Trial Unveils Substance Presence in Rebecca Grossman During Fatal Crash

Rebecca Grossman, a 60-year-old socialite, is currently facing murder charges in connection to a tragic crash on September 29, 2020, that claimed the lives of two young brothers, Jacob Iskander (eight years old) and Mark Iskander (11 years old).

Recent revelations in the ongoing trial suggest that Grossman had both Valium and alcohol in her system on the fateful day.

The trial, taking place at Van Nuys Court near Los Angeles, is shedding light on the circumstances surrounding the incident.

Toxicologists’ Testimonies:

During the trial, two toxicologists, senior criminalist Blake Byfuglin and toxicology expert Chris Lopez, testified that Grossman’s blood tested positive for diazepam, the clinical name for Valium.

However, they conceded that their tests were qualitative, lacking the ability to quantify the exact amount of Valium present in her blood.

Defense’s Cross-Examination:

Under cross-examination by defense attorney Mark Thiessen, the toxicologists clarified that their intention was not to assert that Grossman was impaired by Valium.

This revelation raises questions about the potential impact of Valium on Grossman’s actions during the crash.

Alcohol Consumption and Blood Test Results:

Grossman has admitted to consuming alcohol on the tragic day, and breathalyzer tests conducted after the crash indicated blood alcohol levels of 0.075 and 0.076 percent.

A subsequent blood test registered 0.080, which is the legal limit for intoxication.

Drug Recognition Expert’s Testimony:

Prosecutors called LA County Sheriff’s detective Michael Takacs, a drug recognition expert, to testify about the effects of Valium and alcohol on driving abilities.

Takacs emphasized that Valium, like alcohol, can lead to impaired decision-making, poor judgment, and slowed information processing.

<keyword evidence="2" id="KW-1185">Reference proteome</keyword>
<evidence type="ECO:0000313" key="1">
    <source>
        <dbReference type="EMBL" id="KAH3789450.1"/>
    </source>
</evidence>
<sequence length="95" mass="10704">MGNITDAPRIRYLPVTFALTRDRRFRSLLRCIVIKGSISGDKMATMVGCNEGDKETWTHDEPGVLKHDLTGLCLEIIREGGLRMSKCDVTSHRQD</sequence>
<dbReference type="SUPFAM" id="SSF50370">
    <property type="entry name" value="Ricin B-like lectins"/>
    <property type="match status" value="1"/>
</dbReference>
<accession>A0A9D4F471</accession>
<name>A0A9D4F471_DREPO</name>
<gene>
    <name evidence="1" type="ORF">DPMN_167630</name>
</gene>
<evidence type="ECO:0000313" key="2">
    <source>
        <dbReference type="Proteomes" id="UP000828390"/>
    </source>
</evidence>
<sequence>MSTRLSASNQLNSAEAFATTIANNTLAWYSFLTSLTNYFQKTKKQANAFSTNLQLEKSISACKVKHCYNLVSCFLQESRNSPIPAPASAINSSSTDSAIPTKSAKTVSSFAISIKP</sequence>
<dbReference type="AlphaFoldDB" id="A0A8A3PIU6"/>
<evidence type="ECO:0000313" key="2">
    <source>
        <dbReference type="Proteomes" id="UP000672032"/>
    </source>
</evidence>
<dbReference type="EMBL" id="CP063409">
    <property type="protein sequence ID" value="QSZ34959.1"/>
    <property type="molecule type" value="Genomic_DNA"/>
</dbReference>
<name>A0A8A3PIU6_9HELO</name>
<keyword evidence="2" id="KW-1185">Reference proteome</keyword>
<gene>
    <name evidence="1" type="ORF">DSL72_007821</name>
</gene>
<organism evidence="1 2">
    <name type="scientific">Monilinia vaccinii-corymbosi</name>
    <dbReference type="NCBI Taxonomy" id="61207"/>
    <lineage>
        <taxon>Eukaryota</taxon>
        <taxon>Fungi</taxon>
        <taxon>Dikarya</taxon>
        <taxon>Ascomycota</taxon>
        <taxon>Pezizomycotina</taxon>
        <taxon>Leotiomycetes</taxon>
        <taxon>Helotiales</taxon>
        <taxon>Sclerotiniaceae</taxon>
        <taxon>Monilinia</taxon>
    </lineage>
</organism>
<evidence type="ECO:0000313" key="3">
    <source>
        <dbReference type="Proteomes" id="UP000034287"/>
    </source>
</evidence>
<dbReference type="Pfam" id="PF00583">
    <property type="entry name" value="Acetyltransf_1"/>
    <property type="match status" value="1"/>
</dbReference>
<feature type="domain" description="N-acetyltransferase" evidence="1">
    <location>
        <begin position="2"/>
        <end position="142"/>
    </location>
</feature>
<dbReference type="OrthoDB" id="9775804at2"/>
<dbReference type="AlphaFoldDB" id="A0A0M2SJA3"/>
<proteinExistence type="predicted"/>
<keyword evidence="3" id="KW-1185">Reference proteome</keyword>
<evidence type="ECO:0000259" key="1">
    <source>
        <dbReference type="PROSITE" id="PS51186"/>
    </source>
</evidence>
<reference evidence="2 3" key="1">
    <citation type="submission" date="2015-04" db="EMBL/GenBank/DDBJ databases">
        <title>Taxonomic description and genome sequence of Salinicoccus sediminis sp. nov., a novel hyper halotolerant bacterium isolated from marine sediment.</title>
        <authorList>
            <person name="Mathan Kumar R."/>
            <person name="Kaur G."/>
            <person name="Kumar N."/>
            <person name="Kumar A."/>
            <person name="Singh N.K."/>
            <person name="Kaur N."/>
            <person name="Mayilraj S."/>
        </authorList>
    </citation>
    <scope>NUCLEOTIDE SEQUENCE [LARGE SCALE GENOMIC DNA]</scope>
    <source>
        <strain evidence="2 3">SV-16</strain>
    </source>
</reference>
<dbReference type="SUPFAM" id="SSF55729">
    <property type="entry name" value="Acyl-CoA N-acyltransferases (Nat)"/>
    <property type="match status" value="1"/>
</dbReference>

When combined, the effects can be additive, resembling a higher level of intoxication.

Grossman’s Legal Battle and Charges:

Rebecca Grossman, co-founder of the Grossman Burn Foundation and wife of prominent plastic surgeon Peter Grossman, faces severe charges, including two counts of second-degree murder, two counts of vehicular manslaughter with gross negligence, and one count of hit-and-run driving resulting in death.

If convicted, she could face a maximum sentence of 34 years to life in prison.

Alternative Suspect and Defense’s Strategy:

Grossman’s lead defense attorney, Tony Buzbee, has consistently pointed to her ex-boyfriend, former pro baseball player Scott Erickson, as an alternative suspect.

Buzbee contends that the police investigation was flawed and rushed, calling it “absolutely terrible” and asserting there is insufficient evidence to convict Grossman.

Conclusion:

As the trial unfolds, the intricate details surrounding the crash continue to emerge.

The presence of Valium and alcohol in Grossman’s system adds complexity to the case, prompting a closer examination of the events leading to the tragic incident and the subsequent legal battle that will determine Grossman’s fate.

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